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Solar  
Photovoltaics

The sunís energy can be converted directly into electricity using photovoltaic cells. PV cells can be used for applications as small as watches and calculators, to large grid-connected arrays of panels. The great attraction of PV technology is that it delivers electricity at the point of use, for example panels can be integrated into buildings to supply the buildings themselves.

In areas where grid connection or other forms of generation are too expensive or not feasible, PV can be very cost-effective. This may be in remote locations, but could also be in a city centre where grid connection may be impractical. For example it can be cheaper to power parking meters with solar energy than with power from the grid.

PV materials are usually solid-state semiconductors. various forms are used:-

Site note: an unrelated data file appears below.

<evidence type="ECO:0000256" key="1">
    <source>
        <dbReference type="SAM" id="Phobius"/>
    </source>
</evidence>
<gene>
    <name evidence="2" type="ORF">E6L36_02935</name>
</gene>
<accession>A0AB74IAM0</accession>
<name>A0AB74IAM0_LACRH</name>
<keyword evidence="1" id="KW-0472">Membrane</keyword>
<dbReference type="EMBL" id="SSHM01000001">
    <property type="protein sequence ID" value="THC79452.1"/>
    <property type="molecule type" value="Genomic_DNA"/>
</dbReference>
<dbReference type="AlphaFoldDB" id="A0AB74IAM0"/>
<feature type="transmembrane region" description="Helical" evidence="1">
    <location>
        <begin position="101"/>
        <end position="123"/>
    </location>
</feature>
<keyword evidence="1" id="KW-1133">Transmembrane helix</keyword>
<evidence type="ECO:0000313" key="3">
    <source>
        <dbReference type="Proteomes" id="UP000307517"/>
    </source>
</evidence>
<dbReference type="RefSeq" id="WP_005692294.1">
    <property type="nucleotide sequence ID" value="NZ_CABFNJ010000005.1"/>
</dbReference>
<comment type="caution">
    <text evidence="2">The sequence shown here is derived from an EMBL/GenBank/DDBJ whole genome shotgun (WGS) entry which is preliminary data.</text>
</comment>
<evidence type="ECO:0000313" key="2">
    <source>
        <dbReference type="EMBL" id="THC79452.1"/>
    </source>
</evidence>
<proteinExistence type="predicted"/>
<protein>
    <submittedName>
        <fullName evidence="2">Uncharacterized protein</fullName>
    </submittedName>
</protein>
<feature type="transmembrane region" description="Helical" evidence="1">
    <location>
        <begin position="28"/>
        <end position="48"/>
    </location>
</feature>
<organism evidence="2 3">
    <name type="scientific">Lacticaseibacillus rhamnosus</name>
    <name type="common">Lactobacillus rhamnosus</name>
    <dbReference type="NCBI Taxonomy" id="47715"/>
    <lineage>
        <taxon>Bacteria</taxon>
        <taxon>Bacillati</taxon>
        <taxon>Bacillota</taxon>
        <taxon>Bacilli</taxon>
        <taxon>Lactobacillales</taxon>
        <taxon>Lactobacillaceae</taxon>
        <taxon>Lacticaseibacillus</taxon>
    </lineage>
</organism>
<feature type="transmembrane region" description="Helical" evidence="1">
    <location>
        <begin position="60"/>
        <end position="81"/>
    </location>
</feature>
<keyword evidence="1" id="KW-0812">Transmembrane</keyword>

• mono-crystalline silicon (crystalline)
  • Poly-crystalline silicon (crystalline)
  • amorphous silicon (thin film)
  • cadmium telluride (thin film).

Active solar thermal

Active solar heating systems convert solar radiation into heat which can be used directly. In the UK uses are primarily domestic water heating and other low temperature heating applications such as swimming pools. In hotter climates a wider range of applications is possible, including electricity generation.

Domestic water heating schemes consist of solar collectors, (usually) a preheat tank, pump, control unit, connecting pipes, the normal hot water tank, and backup heat source such as gas or electric immersion heater. The collectors are mounted on the roof and heat the water tank via a fluid circulated between the collectors and the tank. The overall area of the panels is typically 3-4 square metres.

A plane inclined at about 30 degrees, facing due south ranges from around 900 KWh/m2 per year in the North of Scotland to around 1,2500 kWh/m2 in the South Wet of England.

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